Ride Subways for Free With Hackers' Android App
A Port Authority Rapid Train travels through New Jersey on its way to the World Trade Center station in New York.
CREDIT: Trevor Logan/Creative Commons
Your Android-powered smartphone may not be able to scramble your eggs or toast your bagel (yet), but it can reduce the cost of your daily commute to $0 — at least in theory.
Researchers have figured out a way to use an Android app to refill contactless fare cards, giving users free train travel.
The trick uses Android's NFC (near-field communications) chip to read and record the information from a full card. Once the card has been spent, the backup stored in the phone can be written back onto the card, eliminating the need to pay fares — ever.
Corey Benninger and Max Sobell, researchers at Intrepidus Group in New York, showed off their proof-of-concept app at Amsterdam's EUSecWest security conference yesterday (Sept. 20). They appropriately named it "UltraReset."
Benninger and Sobell successfully tested UltraReset only on San Francisco's Muni and the Port Authority of New York and New Jersey's PATH train systems, but said other systems that use contactless fare-collection methods may also be at risk.
Benninger and Sobell said the flaw is in the Mifare Ultralight chip found in disposable contactless fare cards, which can be rewritten by just about anybody with the right technical know-how.
Benniger admitted to Computerworld that he is not the savviest developer, but said he was still able to build the program in one night.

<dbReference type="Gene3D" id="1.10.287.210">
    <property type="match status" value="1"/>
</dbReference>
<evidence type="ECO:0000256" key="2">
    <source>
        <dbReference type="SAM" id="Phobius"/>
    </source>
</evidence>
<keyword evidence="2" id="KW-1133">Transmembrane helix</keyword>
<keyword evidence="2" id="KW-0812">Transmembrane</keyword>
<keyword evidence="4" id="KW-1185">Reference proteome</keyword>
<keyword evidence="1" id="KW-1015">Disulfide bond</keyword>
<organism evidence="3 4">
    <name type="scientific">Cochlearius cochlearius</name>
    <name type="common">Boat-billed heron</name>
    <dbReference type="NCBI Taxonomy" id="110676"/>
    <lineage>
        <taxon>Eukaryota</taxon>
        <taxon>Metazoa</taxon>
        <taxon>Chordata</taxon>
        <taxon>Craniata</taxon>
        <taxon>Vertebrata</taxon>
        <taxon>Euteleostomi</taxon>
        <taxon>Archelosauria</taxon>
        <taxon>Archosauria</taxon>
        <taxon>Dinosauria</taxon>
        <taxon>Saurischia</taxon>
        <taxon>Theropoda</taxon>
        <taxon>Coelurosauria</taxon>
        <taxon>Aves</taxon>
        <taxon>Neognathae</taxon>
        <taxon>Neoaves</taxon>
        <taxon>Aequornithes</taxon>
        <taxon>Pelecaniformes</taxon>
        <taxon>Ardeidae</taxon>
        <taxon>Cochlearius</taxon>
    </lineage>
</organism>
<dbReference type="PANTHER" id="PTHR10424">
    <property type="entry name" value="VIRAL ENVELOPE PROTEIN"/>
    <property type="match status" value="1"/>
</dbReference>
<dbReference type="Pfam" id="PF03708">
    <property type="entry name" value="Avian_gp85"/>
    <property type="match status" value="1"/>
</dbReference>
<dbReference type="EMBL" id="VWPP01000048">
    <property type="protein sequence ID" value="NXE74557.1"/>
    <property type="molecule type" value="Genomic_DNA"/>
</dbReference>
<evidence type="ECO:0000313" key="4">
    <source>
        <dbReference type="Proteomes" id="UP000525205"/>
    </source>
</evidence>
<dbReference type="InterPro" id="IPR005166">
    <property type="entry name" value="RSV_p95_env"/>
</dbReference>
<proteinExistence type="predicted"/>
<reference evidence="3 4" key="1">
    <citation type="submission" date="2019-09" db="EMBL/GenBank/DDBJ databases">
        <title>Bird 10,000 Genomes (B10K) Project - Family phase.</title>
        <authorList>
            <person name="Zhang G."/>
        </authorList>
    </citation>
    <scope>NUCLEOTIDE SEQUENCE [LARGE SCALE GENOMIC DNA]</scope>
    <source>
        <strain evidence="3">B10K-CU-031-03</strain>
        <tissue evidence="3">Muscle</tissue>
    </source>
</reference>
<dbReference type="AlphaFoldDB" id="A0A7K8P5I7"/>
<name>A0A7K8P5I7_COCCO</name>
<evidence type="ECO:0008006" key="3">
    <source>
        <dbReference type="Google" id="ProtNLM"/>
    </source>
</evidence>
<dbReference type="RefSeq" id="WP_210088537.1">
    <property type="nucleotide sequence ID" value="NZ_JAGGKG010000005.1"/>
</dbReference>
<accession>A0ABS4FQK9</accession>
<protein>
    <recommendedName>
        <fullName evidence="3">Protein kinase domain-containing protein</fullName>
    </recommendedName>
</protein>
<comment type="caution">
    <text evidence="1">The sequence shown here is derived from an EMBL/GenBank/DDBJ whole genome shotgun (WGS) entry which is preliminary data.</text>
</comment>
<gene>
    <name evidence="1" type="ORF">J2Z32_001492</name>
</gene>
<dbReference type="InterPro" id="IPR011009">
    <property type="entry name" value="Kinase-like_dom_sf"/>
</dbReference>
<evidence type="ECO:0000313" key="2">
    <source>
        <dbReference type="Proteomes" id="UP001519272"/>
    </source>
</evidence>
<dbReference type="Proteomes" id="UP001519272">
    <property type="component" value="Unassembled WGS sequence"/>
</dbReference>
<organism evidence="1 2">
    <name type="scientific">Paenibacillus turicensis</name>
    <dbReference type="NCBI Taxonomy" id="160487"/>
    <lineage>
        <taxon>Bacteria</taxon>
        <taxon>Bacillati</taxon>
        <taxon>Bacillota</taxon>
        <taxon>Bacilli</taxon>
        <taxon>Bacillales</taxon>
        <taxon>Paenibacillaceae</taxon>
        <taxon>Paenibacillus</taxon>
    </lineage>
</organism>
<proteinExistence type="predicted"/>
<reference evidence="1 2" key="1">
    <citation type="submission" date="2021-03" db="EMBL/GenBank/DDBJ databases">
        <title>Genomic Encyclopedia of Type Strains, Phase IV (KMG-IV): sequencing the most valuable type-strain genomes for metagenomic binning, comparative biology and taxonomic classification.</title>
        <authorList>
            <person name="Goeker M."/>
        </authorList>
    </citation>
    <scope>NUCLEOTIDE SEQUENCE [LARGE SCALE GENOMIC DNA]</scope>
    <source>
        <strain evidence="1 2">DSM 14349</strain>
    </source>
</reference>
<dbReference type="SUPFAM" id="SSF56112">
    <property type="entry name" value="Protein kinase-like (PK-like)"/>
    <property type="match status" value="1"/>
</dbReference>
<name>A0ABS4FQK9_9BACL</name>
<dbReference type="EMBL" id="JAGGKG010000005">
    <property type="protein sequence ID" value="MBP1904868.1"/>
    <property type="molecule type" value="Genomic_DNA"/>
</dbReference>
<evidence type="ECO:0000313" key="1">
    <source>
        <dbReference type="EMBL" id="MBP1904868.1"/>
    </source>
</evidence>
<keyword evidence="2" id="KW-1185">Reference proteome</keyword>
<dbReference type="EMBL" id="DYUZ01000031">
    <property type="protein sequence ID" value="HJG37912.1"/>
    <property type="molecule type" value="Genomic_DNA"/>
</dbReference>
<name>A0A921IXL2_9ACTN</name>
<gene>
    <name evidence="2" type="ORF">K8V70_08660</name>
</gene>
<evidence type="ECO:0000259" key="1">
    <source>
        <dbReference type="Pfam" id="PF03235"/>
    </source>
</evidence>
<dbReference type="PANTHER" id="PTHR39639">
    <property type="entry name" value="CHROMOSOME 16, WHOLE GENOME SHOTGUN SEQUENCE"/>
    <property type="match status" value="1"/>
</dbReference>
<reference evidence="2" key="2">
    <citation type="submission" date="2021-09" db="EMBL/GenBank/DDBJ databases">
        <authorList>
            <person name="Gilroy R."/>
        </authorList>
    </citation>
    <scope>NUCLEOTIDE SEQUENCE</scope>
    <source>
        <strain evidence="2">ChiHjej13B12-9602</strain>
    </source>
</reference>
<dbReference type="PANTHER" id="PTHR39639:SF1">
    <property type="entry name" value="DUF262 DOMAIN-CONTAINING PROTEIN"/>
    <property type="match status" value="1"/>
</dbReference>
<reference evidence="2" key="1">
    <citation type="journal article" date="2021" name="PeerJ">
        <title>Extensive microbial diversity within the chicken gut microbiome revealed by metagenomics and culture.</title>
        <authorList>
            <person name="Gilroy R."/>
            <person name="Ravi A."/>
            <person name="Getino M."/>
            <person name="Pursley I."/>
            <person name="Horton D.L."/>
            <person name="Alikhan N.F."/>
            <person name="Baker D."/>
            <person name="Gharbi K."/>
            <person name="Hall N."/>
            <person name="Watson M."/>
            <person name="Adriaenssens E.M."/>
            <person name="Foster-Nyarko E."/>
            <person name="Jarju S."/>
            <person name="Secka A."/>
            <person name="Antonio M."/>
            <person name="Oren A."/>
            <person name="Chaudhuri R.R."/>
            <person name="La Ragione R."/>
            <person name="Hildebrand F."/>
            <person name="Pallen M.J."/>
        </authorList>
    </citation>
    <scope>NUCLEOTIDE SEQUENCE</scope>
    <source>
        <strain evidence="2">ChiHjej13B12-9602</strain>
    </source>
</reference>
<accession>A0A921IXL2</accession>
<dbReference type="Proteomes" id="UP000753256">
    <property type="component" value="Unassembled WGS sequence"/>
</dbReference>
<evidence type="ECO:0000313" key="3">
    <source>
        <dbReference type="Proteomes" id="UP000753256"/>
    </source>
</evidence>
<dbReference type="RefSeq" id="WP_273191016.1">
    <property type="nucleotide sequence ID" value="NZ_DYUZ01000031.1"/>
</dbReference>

"I'm not a coder," Benninger said, "so if somebody knows what they are doing, it is pretty easy to do."
The researchers warned each agency about the potential for fraud, but said they believe the transit systems remain vulnerable to this type of hack. Chicago, Boston, Seattle and Salt Lake City also use contactless card readers on their systems.
A similar app, called UltraCardTester, has been made available to the public to demonstrate the proof. It can read the card but, for obvious reasons, isn't able to rewrite it.
NFC is a subset of RFID (radio frequency identification) technology, the same stuff that powers things like EZ-PASS tolls, computerized inventory systems and retail-store security portals.
Native apps such Google Wallet and MasterCard PayPass use RFID systems to make payments, but the possibilities go way beyond those examples. RFID chips that communicate with NFC-enabled phones can be programmed to launch apps, turn on Wi-Fi, adjust music volume, set alarms or switch to silent mode — all from simply holding your phone next to them.
This story was provided by SecurityNewsDaily, a sister site to TechNewsDaily.